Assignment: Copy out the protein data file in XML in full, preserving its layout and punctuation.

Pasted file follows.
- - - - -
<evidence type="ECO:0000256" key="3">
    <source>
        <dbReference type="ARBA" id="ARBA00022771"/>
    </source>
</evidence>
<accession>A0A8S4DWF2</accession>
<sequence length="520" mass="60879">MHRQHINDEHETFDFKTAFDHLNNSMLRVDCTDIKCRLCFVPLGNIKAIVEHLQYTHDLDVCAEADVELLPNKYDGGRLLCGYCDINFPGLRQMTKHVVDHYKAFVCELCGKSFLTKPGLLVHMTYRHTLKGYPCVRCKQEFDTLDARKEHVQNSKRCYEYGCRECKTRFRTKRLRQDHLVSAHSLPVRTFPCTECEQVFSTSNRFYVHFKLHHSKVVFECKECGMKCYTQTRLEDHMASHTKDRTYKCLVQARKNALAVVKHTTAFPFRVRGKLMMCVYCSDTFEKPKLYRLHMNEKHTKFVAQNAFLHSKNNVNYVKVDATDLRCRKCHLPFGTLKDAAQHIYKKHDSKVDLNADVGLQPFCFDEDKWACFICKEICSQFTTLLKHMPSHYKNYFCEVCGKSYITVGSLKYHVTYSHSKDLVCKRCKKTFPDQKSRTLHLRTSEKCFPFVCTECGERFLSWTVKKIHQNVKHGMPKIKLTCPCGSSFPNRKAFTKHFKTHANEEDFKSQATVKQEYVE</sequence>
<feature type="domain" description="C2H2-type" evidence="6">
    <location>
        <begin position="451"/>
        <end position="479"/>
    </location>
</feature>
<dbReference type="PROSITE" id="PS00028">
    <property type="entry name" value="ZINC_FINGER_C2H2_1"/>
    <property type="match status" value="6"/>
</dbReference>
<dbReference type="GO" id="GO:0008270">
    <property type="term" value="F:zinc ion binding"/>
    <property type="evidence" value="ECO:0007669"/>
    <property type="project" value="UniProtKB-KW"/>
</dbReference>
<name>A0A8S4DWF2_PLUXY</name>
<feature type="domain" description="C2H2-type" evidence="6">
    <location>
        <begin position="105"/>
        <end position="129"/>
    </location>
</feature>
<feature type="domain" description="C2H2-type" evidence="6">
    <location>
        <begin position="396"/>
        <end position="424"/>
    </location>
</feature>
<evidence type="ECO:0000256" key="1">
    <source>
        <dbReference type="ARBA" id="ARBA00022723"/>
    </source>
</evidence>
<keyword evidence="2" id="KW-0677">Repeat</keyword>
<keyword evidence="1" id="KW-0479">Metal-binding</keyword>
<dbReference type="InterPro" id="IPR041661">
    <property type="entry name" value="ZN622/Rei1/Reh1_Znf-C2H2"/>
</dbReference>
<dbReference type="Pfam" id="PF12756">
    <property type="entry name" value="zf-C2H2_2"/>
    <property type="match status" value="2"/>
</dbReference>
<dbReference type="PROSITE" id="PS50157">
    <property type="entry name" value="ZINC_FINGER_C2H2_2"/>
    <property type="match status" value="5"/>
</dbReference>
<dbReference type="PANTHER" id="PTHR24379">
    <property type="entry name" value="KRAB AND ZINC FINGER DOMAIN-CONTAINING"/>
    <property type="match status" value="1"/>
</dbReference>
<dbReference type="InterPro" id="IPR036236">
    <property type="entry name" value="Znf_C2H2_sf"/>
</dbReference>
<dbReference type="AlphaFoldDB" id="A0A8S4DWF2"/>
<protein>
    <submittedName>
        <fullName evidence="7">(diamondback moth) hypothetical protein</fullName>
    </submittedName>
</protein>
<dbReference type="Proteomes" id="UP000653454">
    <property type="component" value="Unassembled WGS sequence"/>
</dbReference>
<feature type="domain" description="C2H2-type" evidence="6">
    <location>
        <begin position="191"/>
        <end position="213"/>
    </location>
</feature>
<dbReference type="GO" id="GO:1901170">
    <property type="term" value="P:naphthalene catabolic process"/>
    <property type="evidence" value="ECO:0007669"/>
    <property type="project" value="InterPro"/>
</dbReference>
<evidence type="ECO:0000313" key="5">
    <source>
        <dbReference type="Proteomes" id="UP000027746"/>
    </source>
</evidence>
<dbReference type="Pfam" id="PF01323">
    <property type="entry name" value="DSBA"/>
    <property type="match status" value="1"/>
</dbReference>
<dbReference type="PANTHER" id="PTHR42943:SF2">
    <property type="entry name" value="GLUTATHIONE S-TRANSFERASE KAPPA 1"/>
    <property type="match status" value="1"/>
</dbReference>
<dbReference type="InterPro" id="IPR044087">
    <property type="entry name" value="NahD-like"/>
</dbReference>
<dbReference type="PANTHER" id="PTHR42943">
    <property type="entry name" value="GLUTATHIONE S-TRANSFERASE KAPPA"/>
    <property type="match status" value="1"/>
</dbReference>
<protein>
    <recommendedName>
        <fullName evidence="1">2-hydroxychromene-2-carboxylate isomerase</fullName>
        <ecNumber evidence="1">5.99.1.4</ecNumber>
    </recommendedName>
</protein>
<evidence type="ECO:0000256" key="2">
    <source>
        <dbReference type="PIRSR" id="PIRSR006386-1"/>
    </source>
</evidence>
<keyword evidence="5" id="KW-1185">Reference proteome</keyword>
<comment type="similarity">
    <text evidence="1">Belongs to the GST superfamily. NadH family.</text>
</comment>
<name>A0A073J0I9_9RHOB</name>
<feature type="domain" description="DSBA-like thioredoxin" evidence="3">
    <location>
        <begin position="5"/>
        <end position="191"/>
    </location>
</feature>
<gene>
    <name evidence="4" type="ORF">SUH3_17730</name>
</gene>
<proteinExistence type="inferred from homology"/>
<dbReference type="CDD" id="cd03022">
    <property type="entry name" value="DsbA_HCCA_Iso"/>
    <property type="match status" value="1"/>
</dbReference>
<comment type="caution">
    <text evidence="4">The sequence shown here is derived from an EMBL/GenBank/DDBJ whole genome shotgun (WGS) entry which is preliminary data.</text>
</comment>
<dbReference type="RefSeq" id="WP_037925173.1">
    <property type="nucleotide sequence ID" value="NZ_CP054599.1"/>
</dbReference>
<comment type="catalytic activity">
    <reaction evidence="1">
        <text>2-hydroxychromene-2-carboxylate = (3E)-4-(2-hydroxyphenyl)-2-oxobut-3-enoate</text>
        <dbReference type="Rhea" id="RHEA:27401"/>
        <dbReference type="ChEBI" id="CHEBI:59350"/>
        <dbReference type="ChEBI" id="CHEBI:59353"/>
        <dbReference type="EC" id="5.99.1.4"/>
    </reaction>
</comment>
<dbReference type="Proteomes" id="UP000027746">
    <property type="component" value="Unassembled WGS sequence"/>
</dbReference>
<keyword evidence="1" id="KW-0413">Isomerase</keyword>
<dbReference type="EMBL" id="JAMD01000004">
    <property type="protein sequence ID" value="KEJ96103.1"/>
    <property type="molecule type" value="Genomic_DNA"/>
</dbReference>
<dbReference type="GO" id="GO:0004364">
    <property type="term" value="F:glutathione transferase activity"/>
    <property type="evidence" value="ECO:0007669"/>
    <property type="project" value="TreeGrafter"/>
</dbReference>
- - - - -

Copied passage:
<evidence type="ECO:0000256" key="3">
    <source>
        <dbReference type="ARBA" id="ARBA00022771"/>
    </source>
</evidence>
<accession>A0A8S4DWF2</accession>
<sequence length="520" mass="60879">MHRQHINDEHETFDFKTAFDHLNNSMLRVDCTDIKCRLCFVPLGNIKAIVEHLQYTHDLDVCAEADVELLPNKYDGGRLLCGYCDINFPGLRQMTKHVVDHYKAFVCELCGKSFLTKPGLLVHMTYRHTLKGYPCVRCKQEFDTLDARKEHVQNSKRCYEYGCRECKTRFRTKRLRQDHLVSAHSLPVRTFPCTECEQVFSTSNRFYVHFKLHHSKVVFECKECGMKCYTQTRLEDHMASHTKDRTYKCLVQARKNALAVVKHTTAFPFRVRGKLMMCVYCSDTFEKPKLYRLHMNEKHTKFVAQNAFLHSKNNVNYVKVDATDLRCRKCHLPFGTLKDAAQHIYKKHDSKVDLNADVGLQPFCFDEDKWACFICKEICSQFTTLLKHMPSHYKNYFCEVCGKSYITVGSLKYHVTYSHSKDLVCKRCKKTFPDQKSRTLHLRTSEKCFPFVCTECGERFLSWTVKKIHQNVKHGMPKIKLTCPCGSSFPNRKAFTKHFKTHANEEDFKSQATVKQEYVE</sequence>
<feature type="domain" description="C2H2-type" evidence="6">
    <location>
        <begin position="451"/>
        <end position="479"/>
    </location>
</feature>
<dbReference type="PROSITE" id="PS00028">
    <property type="entry name" value="ZINC_FINGER_C2H2_1"/>
    <property type="match status" value="6"/>
</dbReference>
<dbReference type="GO" id="GO:0008270">
    <property type="term" value="F:zinc ion binding"/>
    <property type="evidence" value="ECO:0007669"/>
    <property type="project" value="UniProtKB-KW"/>
</dbReference>
<name>A0A8S4DWF2_PLUXY</name>
<feature type="domain" description="C2H2-type" evidence="6">
    <location>
        <begin position="105"/>
        <end position="129"/>
    </location>
</feature>
<feature type="domain" description="C2H2-type" evidence="6">
    <location>
        <begin position="396"/>
        <end position="424"/>
    </location>
</feature>
<evidence type="ECO:0000256" key="1">
    <source>
        <dbReference type="ARBA" id="ARBA00022723"/>
    </source>
</evidence>
<keyword evidence="2" id="KW-0677">Repeat</keyword>
<keyword evidence="1" id="KW-0479">Metal-binding</keyword>
<dbReference type="InterPro" id="IPR041661">
    <property type="entry name" value="ZN622/Rei1/Reh1_Znf-C2H2"/>
</dbReference>
<dbReference type="Pfam" id="PF12756">
    <property type="entry name" value="zf-C2H2_2"/>
    <property type="match status" value="2"/>
</dbReference>
<dbReference type="PROSITE" id="PS50157">
    <property type="entry name" value="ZINC_FINGER_C2H2_2"/>
    <property type="match status" value="5"/>
</dbReference>
<dbReference type="PANTHER" id="PTHR24379">
    <property type="entry name" value="KRAB AND ZINC FINGER DOMAIN-CONTAINING"/>
    <property type="match status" value="1"/>
</dbReference>
<dbReference type="InterPro" id="IPR036236">
    <property type="entry name" value="Znf_C2H2_sf"/>
</dbReference>
<dbReference type="AlphaFoldDB" id="A0A8S4DWF2"/>
<protein>
    <submittedName>
        <fullName evidence="7">(diamondback moth) hypothetical protein</fullName>
    </submittedName>
</protein>
<dbReference type="Proteomes" id="UP000653454">
    <property type="component" value="Unassembled WGS sequence"/>
</dbReference>
<feature type="domain" description="C2H2-type" evidence="6">
    <location>
        <begin position="191"/>
        <end position="213"/>
    </location>
</feature>
<dbReference type="GO" id="GO:1901170">
    <property type="term" value="P:naphthalene catabolic process"/>
    <property type="evidence" value="ECO:0007669"/>
    <property type="project" value="InterPro"/>
</dbReference>
<evidence type="ECO:0000313" key="5">
    <source>
        <dbReference type="Proteomes" id="UP000027746"/>
    </source>
</evidence>
<dbReference type="Pfam" id="PF01323">
    <property type="entry name" value="DSBA"/>
    <property type="match status" value="1"/>
</dbReference>
<dbReference type="PANTHER" id="PTHR42943:SF2">
    <property type="entry name" value="GLUTATHIONE S-TRANSFERASE KAPPA 1"/>
    <property type="match status" value="1"/>
</dbReference>
<dbReference type="InterPro" id="IPR044087">
    <property type="entry name" value="NahD-like"/>
</dbReference>
<dbReference type="PANTHER" id="PTHR42943">
    <property type="entry name" value="GLUTATHIONE S-TRANSFERASE KAPPA"/>
    <property type="match status" value="1"/>
</dbReference>
<protein>
    <recommendedName>
        <fullName evidence="1">2-hydroxychromene-2-carboxylate isomerase</fullName>
        <ecNumber evidence="1">5.99.1.4</ecNumber>
    </recommendedName>
</protein>
<evidence type="ECO:0000256" key="2">
    <source>
        <dbReference type="PIRSR" id="PIRSR006386-1"/>
    </source>
</evidence>
<keyword evidence="5" id="KW-1185">Reference proteome</keyword>
<comment type="similarity">
    <text evidence="1">Belongs to the GST superfamily. NadH family.</text>
</comment>
<name>A0A073J0I9_9RHOB</name>
<feature type="domain" description="DSBA-like thioredoxin" evidence="3">
    <location>
        <begin position="5"/>
        <end position="191"/>
    </location>
</feature>
<gene>
    <name evidence="4" type="ORF">SUH3_17730</name>
</gene>
<proteinExistence type="inferred from homology"/>
<dbReference type="CDD" id="cd03022">
    <property type="entry name" value="DsbA_HCCA_Iso"/>
    <property type="match status" value="1"/>
</dbReference>
<comment type="caution">
    <text evidence="4">The sequence shown here is derived from an EMBL/GenBank/DDBJ whole genome shotgun (WGS) entry which is preliminary data.</text>
</comment>
<dbReference type="RefSeq" id="WP_037925173.1">
    <property type="nucleotide sequence ID" value="NZ_CP054599.1"/>
</dbReference>
<comment type="catalytic activity">
    <reaction evidence="1">
        <text>2-hydroxychromene-2-carboxylate = (3E)-4-(2-hydroxyphenyl)-2-oxobut-3-enoate</text>
        <dbReference type="Rhea" id="RHEA:27401"/>
        <dbReference type="ChEBI" id="CHEBI:59350"/>
        <dbReference type="ChEBI" id="CHEBI:59353"/>
        <dbReference type="EC" id="5.99.1.4"/>
    </reaction>
</comment>
<dbReference type="Proteomes" id="UP000027746">
    <property type="component" value="Unassembled WGS sequence"/>
</dbReference>
<keyword evidence="1" id="KW-0413">Isomerase</keyword>
<dbReference type="EMBL" id="JAMD01000004">
    <property type="protein sequence ID" value="KEJ96103.1"/>
    <property type="molecule type" value="Genomic_DNA"/>
</dbReference>
<dbReference type="GO" id="GO:0004364">
    <property type="term" value="F:glutathione transferase activity"/>
    <property type="evidence" value="ECO:0007669"/>
    <property type="project" value="TreeGrafter"/>
</dbReference>